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96/02/02: "Relatives Sue 'Hit Man' Publisher, Say Manuals Were Used in Contract
Murders," Product Safety & Liability Reporter (BNA), at 94 (publisher's
alleged liability for book re contract killing):
"The case will test the extent of First Amendment protection, according to
Lawrence Savell, an attorney who specializes in media law and product liability.
"He said that courts normally give a lot of leeway to the media. Although the
complaint quoted some 'egregious' language from the manuals, a court would probably look
at whether the books included a direct statement that a person should be killed, he said.
For example, a book with the title Kill the President that included specific
instructions might not be protected, he said. [Ed.'s Note: See Savell's Analysis and
Perspective article, 'Products Liability Claims Against Publishers: Can Information be a
Defective Product?,' 21 PSLR 1166. Savell is with Chadbourne & Parke LLP in New
96/03: American Lawyer, at 109-111, 117 (several articles on defense of major
products liability litigation)
96/04/05: "Personal Notes on Lawyers," New York Law Journal,
"Marjorie M. Glover, W. Colm McKeveny and Lawrence E. Savell have become
counsel to Chadbourne & Parke LLP in its New York office."
96/06: "When are Journalists Entitled to Overtime Pay?," Editors Only,
"'The federal Fair Labor Standards Act (FLSA) provides that employees covered by
the FLSA are usually entitled to overtime compensation when they work extra hours,'
Savell, legal Counsel of the law firm Chadbourne & Parke LLP, in New York City.
Savell specializes in products liability and media law defense and counseling.
"'However,' Savell points out, 'the FLSA exempts "executive, administrative
and professional employees."' The issue, he says, is whether reporters are to be
considered 'artistic' 'professionals' (a term of art) under the statute. Under the
notes Savell, it is the employer who bears the burden of proving that employees fall
within this exemption.
"Cases in Point
"Savell cites several cases in which different courts reached varying decisions,
based on the particular facts presented in each case. In Sherwood v. The Washington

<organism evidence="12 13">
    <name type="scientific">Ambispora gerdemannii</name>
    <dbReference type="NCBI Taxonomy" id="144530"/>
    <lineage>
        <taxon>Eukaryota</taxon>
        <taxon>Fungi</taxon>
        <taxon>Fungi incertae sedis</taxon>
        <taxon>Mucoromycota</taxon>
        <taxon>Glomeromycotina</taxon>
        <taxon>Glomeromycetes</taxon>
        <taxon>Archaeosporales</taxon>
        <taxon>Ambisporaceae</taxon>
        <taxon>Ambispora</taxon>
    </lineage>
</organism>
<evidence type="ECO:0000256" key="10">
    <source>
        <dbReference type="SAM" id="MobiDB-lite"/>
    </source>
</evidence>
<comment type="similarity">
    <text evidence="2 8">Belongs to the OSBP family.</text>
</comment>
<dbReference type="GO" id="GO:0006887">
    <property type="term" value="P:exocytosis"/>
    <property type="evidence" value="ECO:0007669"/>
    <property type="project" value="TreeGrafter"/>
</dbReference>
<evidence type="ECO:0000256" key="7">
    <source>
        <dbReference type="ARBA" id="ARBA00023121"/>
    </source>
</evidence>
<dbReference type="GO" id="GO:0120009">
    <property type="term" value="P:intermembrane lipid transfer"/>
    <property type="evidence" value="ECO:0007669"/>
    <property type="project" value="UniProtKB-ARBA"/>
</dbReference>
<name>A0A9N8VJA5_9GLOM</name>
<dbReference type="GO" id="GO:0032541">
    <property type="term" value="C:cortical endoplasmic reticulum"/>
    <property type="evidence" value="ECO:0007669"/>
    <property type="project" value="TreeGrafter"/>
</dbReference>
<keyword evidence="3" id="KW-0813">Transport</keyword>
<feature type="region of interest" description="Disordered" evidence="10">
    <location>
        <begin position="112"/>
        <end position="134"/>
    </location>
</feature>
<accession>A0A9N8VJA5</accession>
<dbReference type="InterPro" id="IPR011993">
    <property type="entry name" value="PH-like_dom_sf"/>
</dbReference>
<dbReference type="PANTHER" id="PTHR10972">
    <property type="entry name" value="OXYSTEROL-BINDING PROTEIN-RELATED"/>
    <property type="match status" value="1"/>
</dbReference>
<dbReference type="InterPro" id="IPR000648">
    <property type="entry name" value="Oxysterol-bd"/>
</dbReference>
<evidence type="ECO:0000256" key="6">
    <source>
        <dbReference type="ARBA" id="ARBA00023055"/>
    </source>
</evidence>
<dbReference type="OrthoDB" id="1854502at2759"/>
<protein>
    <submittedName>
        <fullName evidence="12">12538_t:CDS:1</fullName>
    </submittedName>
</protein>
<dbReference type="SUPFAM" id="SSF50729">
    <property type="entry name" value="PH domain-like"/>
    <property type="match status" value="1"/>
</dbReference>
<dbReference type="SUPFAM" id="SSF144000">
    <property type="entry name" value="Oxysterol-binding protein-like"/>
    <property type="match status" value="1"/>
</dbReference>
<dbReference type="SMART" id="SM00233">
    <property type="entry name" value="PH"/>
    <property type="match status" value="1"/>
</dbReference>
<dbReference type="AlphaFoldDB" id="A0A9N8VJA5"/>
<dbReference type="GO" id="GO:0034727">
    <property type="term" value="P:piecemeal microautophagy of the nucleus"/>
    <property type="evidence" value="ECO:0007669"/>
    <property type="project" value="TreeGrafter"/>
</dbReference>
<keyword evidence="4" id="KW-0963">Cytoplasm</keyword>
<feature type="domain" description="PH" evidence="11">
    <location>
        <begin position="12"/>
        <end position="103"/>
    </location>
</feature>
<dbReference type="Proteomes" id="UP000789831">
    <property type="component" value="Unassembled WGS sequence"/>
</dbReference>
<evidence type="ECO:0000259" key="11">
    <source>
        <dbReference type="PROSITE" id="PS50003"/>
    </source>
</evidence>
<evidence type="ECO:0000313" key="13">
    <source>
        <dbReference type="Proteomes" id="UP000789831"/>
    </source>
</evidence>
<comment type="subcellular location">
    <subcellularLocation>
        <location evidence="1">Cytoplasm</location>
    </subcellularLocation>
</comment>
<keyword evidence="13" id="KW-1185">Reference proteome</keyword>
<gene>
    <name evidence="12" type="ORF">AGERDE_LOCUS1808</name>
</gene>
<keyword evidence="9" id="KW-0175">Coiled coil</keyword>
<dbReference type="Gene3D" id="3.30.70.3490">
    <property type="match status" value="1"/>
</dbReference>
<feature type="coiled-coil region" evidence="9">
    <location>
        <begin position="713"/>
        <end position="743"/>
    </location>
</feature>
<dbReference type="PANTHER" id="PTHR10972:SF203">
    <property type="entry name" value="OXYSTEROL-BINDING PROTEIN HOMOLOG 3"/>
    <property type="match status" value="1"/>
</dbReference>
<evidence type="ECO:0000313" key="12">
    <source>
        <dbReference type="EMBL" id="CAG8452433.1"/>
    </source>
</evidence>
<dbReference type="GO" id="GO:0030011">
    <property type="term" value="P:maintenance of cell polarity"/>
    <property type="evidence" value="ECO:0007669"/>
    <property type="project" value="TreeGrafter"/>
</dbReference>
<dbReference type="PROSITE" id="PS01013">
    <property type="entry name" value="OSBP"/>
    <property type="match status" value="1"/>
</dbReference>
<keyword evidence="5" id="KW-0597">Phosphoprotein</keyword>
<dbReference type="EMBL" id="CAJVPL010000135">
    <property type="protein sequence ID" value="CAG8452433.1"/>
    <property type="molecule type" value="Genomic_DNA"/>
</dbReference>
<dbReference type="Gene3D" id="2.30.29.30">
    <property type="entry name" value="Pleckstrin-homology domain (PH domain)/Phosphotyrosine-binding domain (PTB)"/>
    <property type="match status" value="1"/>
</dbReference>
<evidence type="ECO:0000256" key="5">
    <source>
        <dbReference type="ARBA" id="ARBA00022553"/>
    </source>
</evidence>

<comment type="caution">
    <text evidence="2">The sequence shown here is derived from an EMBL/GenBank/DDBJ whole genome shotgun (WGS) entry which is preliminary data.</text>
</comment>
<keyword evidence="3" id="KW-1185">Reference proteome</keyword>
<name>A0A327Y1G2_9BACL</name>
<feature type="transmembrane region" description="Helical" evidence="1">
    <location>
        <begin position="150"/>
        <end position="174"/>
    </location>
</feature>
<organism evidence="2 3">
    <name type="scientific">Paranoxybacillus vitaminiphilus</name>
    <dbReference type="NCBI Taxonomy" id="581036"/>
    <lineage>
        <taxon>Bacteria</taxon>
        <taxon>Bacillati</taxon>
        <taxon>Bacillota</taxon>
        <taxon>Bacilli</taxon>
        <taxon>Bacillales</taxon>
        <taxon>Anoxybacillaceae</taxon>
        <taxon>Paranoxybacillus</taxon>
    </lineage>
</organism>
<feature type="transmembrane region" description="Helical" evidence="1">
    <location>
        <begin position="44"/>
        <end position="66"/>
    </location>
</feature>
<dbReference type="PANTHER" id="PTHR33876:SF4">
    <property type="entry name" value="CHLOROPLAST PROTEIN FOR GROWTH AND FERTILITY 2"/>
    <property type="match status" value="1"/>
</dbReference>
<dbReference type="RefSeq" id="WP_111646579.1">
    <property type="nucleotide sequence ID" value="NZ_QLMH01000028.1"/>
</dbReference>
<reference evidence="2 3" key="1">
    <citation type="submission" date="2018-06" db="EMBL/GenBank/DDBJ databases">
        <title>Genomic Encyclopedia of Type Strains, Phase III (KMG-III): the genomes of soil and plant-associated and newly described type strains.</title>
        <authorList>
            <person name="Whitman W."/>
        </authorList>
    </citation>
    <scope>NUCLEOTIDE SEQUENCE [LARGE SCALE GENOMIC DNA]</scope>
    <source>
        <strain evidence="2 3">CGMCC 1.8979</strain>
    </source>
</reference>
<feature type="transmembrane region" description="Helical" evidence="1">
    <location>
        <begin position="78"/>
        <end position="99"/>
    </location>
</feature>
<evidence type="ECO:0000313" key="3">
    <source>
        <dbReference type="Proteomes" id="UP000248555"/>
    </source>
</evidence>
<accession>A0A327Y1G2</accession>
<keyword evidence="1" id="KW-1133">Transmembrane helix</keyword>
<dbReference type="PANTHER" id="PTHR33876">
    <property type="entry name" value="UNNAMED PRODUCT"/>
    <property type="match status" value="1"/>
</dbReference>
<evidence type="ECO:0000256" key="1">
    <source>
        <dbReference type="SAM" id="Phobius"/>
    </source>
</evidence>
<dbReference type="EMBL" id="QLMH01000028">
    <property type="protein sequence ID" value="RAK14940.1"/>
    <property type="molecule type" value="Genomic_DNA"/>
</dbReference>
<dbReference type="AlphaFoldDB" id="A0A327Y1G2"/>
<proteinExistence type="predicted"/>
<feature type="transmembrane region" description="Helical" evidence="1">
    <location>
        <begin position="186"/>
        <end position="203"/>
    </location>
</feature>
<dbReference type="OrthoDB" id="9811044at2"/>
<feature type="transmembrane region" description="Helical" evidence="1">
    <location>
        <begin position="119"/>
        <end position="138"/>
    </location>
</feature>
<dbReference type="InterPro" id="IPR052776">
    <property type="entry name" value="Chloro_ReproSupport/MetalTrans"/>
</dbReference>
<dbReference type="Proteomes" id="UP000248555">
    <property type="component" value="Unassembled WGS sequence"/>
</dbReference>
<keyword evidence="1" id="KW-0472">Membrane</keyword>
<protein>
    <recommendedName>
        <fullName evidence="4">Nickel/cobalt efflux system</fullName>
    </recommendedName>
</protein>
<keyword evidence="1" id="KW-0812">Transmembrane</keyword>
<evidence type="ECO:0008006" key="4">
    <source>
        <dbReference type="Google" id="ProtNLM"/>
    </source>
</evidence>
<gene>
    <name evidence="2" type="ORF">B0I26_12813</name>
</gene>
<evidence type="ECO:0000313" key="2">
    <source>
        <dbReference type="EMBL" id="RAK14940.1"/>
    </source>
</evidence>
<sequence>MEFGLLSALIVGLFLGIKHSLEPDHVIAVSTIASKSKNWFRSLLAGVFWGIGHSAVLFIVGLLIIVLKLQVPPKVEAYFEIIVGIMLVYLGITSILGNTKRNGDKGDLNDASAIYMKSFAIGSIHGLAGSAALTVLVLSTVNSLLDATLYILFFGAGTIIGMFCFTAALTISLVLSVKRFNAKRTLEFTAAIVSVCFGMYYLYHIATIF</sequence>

Post, 1994, the United States District Court for the District of Columbia ruled that a
reporter for the Washington Post was not entitled to overtime pay. 'It
concluded that the reporter, who was required to originate story ideas, maintain a wide
network of sources, write engaging, imaginative prose, and produce stories containing
thoughtful analysis of complex issues, was an "artistic"
"professional" exempt from the overtime compensation requirements.' But in Reich
v. Newspapers of New England, Inc., 1995, the U.S. Court of Appeals for the First
Circuit ruled in favor of compensating newspaper reporters for overtime. 'It concluded
that reporters for a community newspaper whose day-to-day duties consisted primarily of
general assignment work, which required intelligence, diligence and accuracy rather than
creativity, invention, and imagination, were not "artistic"
"professionals" exempt from the overtime compensation requirements,' he says.
"After reviewing these and other related decisions, Savell compiled the following
list of qualities to be considered regarding your own stable of journalists to, he says,
arguably qualify them as 'artistic' 'professionals':
"--Produce work which depends primarily on and requires consistent exercise of
creativity, invention, imagination and talent (these are the key criteria, which
should be fleshed out in detail, beyond just intelligence, diligence, and accuracy).
"--Perform work that is predominately (if not exclusively) original and
creative in character, analytical, interpretative, and highly individualized.
"--Originate story ideas.
"--Develop and maintain a wide network of sources for
"--Write engaging, imaginative prose.
"--Produce stories containing thoughtful analysis of complex issues.
"--Make complicated matters simple to readers.
"--Develop entirely fresh angles on topics.
"--Editorialize about and interpret events covered.
"--Consistently exercise discretion and judgment ('not a robot run by his
editors' or a 'leg man sent under specific instructions' to cover particular stories).
"--'The type of fact-gathering that demands the skill or expertise of an
investigative journalist for the Philadelphia Inquirer or Washington Post,
or a bureau chief for the New York Times.'
"--'Editorial writers, columnists, critics, and 'topflight' writers of analytical
and interpretive articles.'
"Essentially, he says, editors need to: 'Show that work done is not predominately
functional in nature, and is far more than general assignment work, routine
fact-gathering, recasting press releases or information taken from a police blotter,
preparing skeletal obituaries or real estate transaction reports, reporting about routine
community events such as lunch menus and church reports in standard format.'"
96/06: "What is Libel and the Right of Privacy?," Brandeis Brief
(regarding libel/privacy talk with high school journalism students):
"Three lawyers from the [Association of the Bar of the City of New York], . . .
Mr. Larry Savell spoke to Ms. Epple's Journalism class."
96/08/05: "Time Settles British Libel Suit," Folio: First Day, at 2:
"Also, although U.S. courts can refuse to enforce a foreign judgment where libel
laws are significantly different from U.S. law, Time would have no such protection
[in England] since the magazine is sold in England and maintains a bureau there, said
Lawrence Savell, with the New York office of Chadbourne & Parke LLP."